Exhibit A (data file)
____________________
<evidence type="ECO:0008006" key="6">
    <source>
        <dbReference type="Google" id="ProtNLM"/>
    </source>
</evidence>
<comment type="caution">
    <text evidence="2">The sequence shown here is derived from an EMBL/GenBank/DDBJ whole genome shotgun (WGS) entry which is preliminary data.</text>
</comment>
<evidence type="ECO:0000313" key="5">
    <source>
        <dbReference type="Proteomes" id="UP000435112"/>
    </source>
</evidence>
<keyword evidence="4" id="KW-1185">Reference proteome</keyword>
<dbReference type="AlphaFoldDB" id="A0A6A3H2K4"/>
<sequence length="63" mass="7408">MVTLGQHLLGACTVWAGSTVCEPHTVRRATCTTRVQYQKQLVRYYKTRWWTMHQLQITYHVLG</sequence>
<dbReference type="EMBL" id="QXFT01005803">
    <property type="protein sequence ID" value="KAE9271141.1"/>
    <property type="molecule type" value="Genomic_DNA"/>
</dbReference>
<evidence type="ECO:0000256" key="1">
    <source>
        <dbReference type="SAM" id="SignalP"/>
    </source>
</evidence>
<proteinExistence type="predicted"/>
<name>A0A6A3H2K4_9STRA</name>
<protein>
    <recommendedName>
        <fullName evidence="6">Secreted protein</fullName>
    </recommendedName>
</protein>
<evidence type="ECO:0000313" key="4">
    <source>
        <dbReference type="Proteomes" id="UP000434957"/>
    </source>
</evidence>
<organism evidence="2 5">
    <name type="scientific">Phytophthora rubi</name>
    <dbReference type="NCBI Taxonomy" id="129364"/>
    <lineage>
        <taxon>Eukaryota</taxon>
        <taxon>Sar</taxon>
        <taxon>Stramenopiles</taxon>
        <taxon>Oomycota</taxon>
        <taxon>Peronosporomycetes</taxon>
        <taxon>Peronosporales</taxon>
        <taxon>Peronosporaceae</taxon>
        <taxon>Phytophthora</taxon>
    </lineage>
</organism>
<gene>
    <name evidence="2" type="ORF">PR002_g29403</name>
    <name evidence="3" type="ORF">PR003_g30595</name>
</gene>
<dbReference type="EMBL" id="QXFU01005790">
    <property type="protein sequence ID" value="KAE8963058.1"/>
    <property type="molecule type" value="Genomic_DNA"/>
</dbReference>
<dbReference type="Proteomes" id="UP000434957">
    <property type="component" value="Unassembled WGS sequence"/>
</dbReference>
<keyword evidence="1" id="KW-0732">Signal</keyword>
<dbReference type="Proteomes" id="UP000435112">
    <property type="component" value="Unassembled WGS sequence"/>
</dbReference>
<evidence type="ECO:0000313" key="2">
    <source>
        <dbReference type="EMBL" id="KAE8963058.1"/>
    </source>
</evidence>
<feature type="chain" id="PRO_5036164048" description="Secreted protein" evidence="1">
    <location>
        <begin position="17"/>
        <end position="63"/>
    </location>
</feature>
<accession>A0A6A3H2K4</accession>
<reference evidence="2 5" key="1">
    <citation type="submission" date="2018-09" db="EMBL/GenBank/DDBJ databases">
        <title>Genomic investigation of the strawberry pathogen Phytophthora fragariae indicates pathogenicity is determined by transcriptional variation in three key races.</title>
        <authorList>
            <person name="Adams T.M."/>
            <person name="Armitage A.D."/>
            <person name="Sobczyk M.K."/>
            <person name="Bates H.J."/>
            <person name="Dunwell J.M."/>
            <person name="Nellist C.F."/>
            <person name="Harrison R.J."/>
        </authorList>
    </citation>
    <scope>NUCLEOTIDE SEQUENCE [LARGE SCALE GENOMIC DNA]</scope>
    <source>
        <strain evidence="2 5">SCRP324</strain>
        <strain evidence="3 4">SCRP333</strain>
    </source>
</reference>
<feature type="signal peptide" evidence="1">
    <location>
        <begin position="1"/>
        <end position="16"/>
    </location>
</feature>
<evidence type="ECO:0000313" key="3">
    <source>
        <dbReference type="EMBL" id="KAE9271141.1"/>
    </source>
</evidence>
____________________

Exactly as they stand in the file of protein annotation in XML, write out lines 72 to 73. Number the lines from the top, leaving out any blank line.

<feature type="chain" id="PRO_5036164048" description="Secreted protein" evidence="1">
    <location>